Recently, The Commentator offered some insight into attitudes towards Israel within the British Foreign and Commonwealth Office. Further illumination was available this week when Matthew Gould, the British Ambassador to Israel, spoke at a sub-committee meeting in the Knesset in Jerusalem.
There is much in the Ambassador’s speech (which, obviously, reflects the attitudes of those he represents rather than his own opinions) to raise quizzical eyebrows, but insufficient space here to address all the points.
Not the least bizarre was the statement that last year the British government allocated £2 million for security in Jewish schools — without addressing the rather obvious follow-up question of why Jewish schools in the UK (and only they) are in need of security in the first place.
No less bizarre is the following claim:
“…[T]here is indeed a small group of people in the UK – as in many other countries – who are determined to promote a fundamental assault upon Israel’s very legitimacy. They represent a small minority, but they are active, loud and hugely dedicated.
They try, and sometimes succeed, to marshal civil society organisations to their cause. These people are on the margin of political life, but they have made occasional inroads into mainstream politics.”
One can but speculate as to how Palestine Solidarity Campaign patrons such as Jeremy Corbyn MP and Baroness Tonge will react to the knowledge that the FCO considers them to be ‘on the margin of political life’.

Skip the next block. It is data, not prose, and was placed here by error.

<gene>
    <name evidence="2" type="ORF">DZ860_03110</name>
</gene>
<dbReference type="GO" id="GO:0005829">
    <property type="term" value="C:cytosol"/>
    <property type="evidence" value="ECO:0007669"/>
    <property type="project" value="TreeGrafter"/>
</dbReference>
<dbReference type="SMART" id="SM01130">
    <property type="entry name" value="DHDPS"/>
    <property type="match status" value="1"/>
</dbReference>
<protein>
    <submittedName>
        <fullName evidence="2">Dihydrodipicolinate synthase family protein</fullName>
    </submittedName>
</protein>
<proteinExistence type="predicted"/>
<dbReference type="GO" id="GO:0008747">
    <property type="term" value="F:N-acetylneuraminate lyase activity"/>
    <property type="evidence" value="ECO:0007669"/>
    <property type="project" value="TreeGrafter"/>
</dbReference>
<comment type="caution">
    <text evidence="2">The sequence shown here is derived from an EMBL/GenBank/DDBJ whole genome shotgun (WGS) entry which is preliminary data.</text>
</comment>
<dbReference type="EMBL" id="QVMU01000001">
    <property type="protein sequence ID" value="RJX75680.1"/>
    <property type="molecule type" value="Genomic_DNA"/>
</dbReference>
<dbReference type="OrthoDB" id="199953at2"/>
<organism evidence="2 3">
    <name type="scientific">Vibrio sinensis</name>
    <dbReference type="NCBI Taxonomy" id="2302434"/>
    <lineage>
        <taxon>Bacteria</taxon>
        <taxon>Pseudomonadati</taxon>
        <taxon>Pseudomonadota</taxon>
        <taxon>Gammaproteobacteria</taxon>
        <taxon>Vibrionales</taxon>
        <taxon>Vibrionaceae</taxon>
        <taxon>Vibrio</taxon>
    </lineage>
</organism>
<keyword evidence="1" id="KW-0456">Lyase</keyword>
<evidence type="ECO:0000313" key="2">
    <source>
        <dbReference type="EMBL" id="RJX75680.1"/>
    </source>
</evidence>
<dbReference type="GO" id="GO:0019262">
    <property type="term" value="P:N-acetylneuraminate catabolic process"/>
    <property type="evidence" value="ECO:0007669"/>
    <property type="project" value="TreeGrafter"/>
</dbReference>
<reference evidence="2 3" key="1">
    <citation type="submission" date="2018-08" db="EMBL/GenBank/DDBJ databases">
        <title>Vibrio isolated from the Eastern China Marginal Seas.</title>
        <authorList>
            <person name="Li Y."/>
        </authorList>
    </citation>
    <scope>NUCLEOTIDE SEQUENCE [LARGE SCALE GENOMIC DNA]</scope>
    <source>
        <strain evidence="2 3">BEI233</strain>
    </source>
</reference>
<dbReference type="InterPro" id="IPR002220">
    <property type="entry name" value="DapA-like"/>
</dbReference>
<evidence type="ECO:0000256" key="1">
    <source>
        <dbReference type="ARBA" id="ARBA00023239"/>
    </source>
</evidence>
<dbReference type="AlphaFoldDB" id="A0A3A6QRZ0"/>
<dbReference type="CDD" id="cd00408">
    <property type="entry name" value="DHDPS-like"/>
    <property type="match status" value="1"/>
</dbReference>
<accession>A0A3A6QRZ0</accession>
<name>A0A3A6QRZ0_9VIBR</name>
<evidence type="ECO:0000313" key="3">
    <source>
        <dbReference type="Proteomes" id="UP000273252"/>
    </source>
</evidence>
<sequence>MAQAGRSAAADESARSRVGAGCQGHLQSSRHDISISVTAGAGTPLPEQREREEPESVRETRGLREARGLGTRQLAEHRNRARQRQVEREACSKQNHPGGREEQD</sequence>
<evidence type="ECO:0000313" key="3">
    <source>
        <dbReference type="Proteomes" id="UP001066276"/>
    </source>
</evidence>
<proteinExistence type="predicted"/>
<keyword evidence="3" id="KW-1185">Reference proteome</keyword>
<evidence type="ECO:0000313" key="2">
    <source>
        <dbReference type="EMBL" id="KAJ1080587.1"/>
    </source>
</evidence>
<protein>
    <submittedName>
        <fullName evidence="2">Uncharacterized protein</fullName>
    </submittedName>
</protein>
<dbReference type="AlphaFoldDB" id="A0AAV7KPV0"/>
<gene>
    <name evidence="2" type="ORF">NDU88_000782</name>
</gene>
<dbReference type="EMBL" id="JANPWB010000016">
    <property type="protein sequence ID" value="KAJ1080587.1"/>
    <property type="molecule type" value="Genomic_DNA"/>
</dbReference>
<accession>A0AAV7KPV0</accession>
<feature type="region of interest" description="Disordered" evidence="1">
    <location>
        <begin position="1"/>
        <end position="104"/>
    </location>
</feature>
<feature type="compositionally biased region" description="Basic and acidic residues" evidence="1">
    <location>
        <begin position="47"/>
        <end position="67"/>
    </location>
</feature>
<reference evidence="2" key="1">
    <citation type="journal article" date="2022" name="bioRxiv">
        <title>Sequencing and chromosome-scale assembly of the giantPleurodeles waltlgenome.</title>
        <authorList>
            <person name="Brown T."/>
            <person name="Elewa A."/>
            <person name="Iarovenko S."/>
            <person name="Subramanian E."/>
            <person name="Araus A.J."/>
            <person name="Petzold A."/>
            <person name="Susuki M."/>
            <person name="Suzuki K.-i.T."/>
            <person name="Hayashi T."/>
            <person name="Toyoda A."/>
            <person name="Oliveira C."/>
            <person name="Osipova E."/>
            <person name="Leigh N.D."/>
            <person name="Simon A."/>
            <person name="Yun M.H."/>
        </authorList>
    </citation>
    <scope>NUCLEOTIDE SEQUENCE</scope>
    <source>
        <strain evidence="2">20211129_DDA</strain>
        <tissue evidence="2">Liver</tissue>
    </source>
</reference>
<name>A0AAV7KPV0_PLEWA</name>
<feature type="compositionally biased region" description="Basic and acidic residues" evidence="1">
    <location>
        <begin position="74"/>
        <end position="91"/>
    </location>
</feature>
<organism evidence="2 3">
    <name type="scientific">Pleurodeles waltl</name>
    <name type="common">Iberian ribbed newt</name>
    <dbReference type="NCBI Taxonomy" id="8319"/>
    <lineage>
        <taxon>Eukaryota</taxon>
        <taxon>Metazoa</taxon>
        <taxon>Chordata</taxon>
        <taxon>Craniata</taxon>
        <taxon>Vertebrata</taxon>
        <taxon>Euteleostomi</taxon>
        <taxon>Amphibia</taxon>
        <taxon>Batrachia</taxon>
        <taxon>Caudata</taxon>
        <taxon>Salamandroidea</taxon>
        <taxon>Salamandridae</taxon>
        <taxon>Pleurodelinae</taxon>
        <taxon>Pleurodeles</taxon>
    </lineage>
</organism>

Equally, one wonders how the 17 trade unions affiliated to the PSC – representing, according to their own claims, 80 percent of the members of the 6.5 million-strong TUC – became a ‘small minority’. And, according to the Ambassador’s theory, apparently the Church of England can also now be classified as a fringe group.
But among all the claims made in the speech, there are two in particular which merit further discussion. The Ambassador – again, presumably reflecting FCO accepted wisdoms – stated that:
“There is an important battle for public opinion to be had in the UK, but it is not the one at the far fringes of political life. Rather, it is for the centre ground, where the issue is not delegitimisation but a genuine concern about the absence of progress towards peace, about settlements and the occupation.
“By contrast, progress towards peace will further discredit the delegitimisers and allow Israel’s supporters to shift their energy away from extinguishing fires to embracing Israel positively.”
Notably, this view places the onus entirely upon one party involved in the conflict: Israel. It completely ignores the many efforts –and sacrifices – Israel has made over the years in order to try to achieve a settlement to the conflict.